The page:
Mastercard International launches its Euro 96 advertising campaign this week with a national poster campaign and a TV advertisement which breaks next week.
The news comes after talks between the US-based payment system and UK banks to buy the Access brand bogged down (MW April 19).
The TV campaign, through Publicis, is understood to have no references to football. According to a source close to Mastercard, it includes an English couple “virtually” visiting different places in the world to find that Mastercard is accepted everywhere. The ads, which feature the same strapline as the previous campaign, “Every language speaks Mastercard”, are due for final approval on Thursday.
According to sources close to negotiations, the deal to buy the Access brand from the banks has stalled because of arguments over whether the banks will be able to promote their own credit cards independently. “The banks want the freedom to fight Barclaycard, which Visa has allowed to promote itself,” he says, “but Mastercard is saying, ‘what are we paying for then?’.”
Although an agreement in principle has been signed, it is understood the brand’s price is now about 20m. The arguments centre on the terms on which banks will be able to promote their own cards. Previously, all Access member banks promoted cards through the Access brand.
In an interview with Marketing Week, Mastercard International executive vice-president of global marketing, Joe Tripodi, says: “We have not done a very good job of selling Mastercard in the UK; we have been subordinate to Access. There needs to be clarity at the point of sale. There will be a tendency, over the next decade, to see a clear rationalisation of brands at point of sale.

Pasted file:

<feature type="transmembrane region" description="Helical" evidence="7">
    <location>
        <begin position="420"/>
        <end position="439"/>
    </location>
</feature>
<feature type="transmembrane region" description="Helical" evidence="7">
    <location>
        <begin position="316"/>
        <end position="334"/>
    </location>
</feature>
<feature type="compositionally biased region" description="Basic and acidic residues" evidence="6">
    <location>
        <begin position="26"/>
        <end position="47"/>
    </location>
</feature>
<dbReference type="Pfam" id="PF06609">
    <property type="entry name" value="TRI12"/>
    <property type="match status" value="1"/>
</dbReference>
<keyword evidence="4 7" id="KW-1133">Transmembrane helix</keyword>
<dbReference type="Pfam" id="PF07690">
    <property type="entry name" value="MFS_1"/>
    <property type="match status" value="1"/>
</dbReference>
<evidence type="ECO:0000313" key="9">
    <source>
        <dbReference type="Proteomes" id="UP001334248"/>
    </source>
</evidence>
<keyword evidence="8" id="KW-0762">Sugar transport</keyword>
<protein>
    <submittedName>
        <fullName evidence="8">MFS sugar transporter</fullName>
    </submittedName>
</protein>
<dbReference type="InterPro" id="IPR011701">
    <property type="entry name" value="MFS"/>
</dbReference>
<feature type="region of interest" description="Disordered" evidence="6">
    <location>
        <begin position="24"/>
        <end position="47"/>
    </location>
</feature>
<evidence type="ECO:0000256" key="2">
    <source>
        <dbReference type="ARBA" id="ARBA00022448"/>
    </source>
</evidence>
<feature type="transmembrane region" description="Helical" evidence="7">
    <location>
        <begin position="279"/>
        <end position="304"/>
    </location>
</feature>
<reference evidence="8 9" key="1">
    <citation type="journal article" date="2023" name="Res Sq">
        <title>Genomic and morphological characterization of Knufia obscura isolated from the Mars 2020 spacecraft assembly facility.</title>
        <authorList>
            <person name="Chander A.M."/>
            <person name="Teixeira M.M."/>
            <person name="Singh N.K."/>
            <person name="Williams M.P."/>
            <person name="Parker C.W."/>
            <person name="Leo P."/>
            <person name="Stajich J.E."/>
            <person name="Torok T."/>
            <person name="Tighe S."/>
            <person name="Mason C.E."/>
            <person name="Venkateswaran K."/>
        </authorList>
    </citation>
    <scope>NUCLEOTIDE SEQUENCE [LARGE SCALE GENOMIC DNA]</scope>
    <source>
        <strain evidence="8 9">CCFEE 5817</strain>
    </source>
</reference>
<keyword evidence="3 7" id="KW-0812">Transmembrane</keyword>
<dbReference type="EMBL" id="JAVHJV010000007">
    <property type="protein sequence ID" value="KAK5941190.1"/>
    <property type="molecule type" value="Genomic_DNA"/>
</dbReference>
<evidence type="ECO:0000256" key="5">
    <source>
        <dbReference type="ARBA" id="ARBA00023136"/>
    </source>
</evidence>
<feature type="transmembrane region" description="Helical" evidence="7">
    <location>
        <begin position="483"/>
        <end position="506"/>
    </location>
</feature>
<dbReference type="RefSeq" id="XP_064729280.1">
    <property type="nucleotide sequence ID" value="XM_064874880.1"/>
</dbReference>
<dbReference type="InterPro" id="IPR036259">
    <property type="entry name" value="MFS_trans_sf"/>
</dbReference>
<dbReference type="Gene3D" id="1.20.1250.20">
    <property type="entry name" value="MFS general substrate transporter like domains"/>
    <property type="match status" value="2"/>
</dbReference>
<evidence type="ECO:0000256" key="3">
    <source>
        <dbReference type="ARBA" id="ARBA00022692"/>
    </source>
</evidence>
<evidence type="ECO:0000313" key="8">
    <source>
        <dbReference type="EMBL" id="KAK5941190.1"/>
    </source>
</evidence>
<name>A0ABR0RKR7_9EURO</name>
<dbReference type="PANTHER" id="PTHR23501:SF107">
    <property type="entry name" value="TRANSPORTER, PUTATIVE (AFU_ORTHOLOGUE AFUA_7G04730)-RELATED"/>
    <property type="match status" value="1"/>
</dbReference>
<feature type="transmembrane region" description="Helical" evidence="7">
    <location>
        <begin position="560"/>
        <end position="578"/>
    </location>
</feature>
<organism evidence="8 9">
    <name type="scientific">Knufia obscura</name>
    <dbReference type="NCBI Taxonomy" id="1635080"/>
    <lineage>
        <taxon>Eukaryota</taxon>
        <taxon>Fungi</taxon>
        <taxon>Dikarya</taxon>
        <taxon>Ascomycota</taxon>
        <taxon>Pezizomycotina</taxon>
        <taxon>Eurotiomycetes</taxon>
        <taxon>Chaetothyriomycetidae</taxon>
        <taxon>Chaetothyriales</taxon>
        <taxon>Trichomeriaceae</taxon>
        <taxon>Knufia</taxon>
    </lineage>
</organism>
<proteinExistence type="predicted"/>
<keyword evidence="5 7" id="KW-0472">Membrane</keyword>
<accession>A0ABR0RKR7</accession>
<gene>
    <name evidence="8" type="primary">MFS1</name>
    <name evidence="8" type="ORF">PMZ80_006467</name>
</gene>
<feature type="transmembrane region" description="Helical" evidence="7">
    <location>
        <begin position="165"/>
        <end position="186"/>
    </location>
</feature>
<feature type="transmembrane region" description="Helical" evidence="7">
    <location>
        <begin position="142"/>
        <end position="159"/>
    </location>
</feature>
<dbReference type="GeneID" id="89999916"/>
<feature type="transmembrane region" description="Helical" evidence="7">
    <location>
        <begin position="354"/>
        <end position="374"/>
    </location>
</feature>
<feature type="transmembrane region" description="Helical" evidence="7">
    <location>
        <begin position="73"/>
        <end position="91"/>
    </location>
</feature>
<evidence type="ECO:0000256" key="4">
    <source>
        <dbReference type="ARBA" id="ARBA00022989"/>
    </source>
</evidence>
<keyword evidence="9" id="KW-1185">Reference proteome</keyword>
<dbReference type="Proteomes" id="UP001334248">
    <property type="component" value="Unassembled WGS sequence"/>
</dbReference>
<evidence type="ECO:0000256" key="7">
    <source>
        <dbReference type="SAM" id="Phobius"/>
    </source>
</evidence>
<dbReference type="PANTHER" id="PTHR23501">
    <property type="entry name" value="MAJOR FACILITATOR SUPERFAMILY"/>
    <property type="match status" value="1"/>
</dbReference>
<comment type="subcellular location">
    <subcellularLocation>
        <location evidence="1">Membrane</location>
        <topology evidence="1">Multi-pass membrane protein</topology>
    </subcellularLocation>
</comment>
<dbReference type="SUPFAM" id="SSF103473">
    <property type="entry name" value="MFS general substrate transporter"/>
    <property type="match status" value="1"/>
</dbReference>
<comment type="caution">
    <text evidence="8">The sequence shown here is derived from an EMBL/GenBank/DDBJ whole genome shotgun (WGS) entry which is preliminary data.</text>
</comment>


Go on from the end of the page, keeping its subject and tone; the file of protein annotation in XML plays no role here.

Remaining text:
“We are a global organisation and need a stronger awareness in the UK. We don’t need to do brand building in the US. We do need to here.”
He says that the proposition of the Mastercard brand will change over time to one that focuses on secure access. “We want to create a halo effect that helps our member banks make money,” he says.
According to Tripodi, Mastercard will not promote the Maestro direct debit system in the UK because of the strength of Switch in the market. “It would cause too much consumer confusion,” he says.
However, he did say that the Cirrus ATM feature (which enables credit and debit cards to draw foreign currency) will be promoted in the future. The decision is believed to have been influenced by the refusal of several French banks and the Post Office to take Eurocheques.
On stored value cards (which are designed to replace small change), he says that Mastercard intends to launch into the market. The vast majority of the 355 billion transactions in the US last year were under 10. “This is clearly a market we would like to get into,” he says.